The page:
Cheers,
Chris
 

Old Steve

Jul 23, 2015
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Now that's scary! :eek:


It's just that I've always felt very comfortable here at EP. Kinda like a big happy family. But then again families, even though they love each other, do fight now and then.

So, that said. IMHO, drilling fiberglass PCBs should be done at high rpm at ~10,000 RPM with Solid Carbide bits and ABSOLUTELY NO Freehand Drilling.... EVER! This should be SOP! If the bit it held in a Jacob's type chuck then it's best that it's shanked. Even collets at these diameters are struggling to hold the bit securely. So shanked carbides are a good choice.

Cheers,
Chris
I promise not to snap. :)

I think that it's 'horses for courses' Chris, with relation to hand drilling. I've done it that way for 20 years+ without problems. When printing the PCB transparency, I set the output to "Show holes", and it leaves a nice little spot to centre the drill bit on, making it easy to drill without the bit 'skating' across the copper when starting.
And collets are fine, (which I use with my little mini-drill), and hold the bits very securely.

After all, a Dremel 4000 uses collets, and screams at speeds up to 35000rpm. When doing my woodwork, I regularly use 1/4" router bits in mine, at 20-25000 rpm. I actually often use my little screw-on Jacobs chuck when doing it too, but prefer collets because they centre better and are more stable, (less vibration). I only ever use it at less than 20000 on timbers that tend to burn a little, or for cast acrylic, (12000rpm).
 

CDRIVE

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I promise not to snap. :)

I think that it's 'horses for courses' Chris, <snip> When doing my woodwork, I regularly use 1/4" router bits in mine, at 20-25000 rpm.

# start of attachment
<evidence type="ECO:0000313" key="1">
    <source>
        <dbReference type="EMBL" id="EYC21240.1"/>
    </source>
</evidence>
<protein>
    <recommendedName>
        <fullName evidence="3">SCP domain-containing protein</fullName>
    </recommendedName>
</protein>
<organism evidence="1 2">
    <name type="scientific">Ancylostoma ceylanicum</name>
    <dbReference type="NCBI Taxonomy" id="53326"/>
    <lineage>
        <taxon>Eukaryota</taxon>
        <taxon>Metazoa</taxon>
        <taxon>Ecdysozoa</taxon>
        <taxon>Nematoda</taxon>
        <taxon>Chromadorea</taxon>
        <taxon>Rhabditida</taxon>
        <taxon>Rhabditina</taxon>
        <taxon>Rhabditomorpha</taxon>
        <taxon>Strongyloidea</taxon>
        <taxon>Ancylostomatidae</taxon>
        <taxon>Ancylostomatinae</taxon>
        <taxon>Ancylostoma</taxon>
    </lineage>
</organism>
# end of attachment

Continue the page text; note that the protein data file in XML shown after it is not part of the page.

Ha! Mr.Ed. I love seeing him again on OTATV! He's smarter than Wilbur.

I've also noticed that there are very, very few electronics heads that are not also amateur machinists and woodworkers. Check it out. You'll see that I'm spot on! I think it translates to .. Electronics Heads are arguably the most creative, resourceful and broadly skilled demographic on this Earth,... and somewhere in between all their activities, they still manage to fit sex in there tight schedule to create what will hopefully be perfect harmonics! :D

Cheers,
Chris
 

Old Steve

Jul 23, 2015
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Ha! Mr.Ed. I love seeing him again on OTATV! He's smarter than Wilbur.

I've also noticed that there are very, very few electronics heads that are not also amateur machinists and woodworkers. Check it out. You'll see that I'm spot on! I think it translates to .. Electronics Heads are arguably the most creative, resourceful and broadly skilled demographic on this Earth,... and somewhere in between all their activities, they still manage to fit sex in there tight schedule to create what will hopefully be perfect harmonics! :D

Cheers,
Chris
Sex??? What's that. :D

Yep, I've been surprised how many of us are also into woodworking. (chopnhack for one - the name gives him away.)
For me, mostly woodturning, but I do a bit of everything. Wooden scale model cars are one of my passions. I made a scale 1928 model A a little while ago, for a mate who was born in that year. That's where the small-scale routing comes in - right down to 0.8mm end-mill bits for grilles, bonnet (hood) vents etc.
 

CDRIVE

Hauling 10' pipe on a Trek Shift3
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Sex??? What's that. :D

Yep, I've been surprised how many of us are also into woodworking. (chopnhack for one - the name gives him away.)
For me, mostly woodturning,
We'll have to talk woodturning in our own thread sometime. Yes, I love it more than any other woodworking discipline.

Cheers,
Chris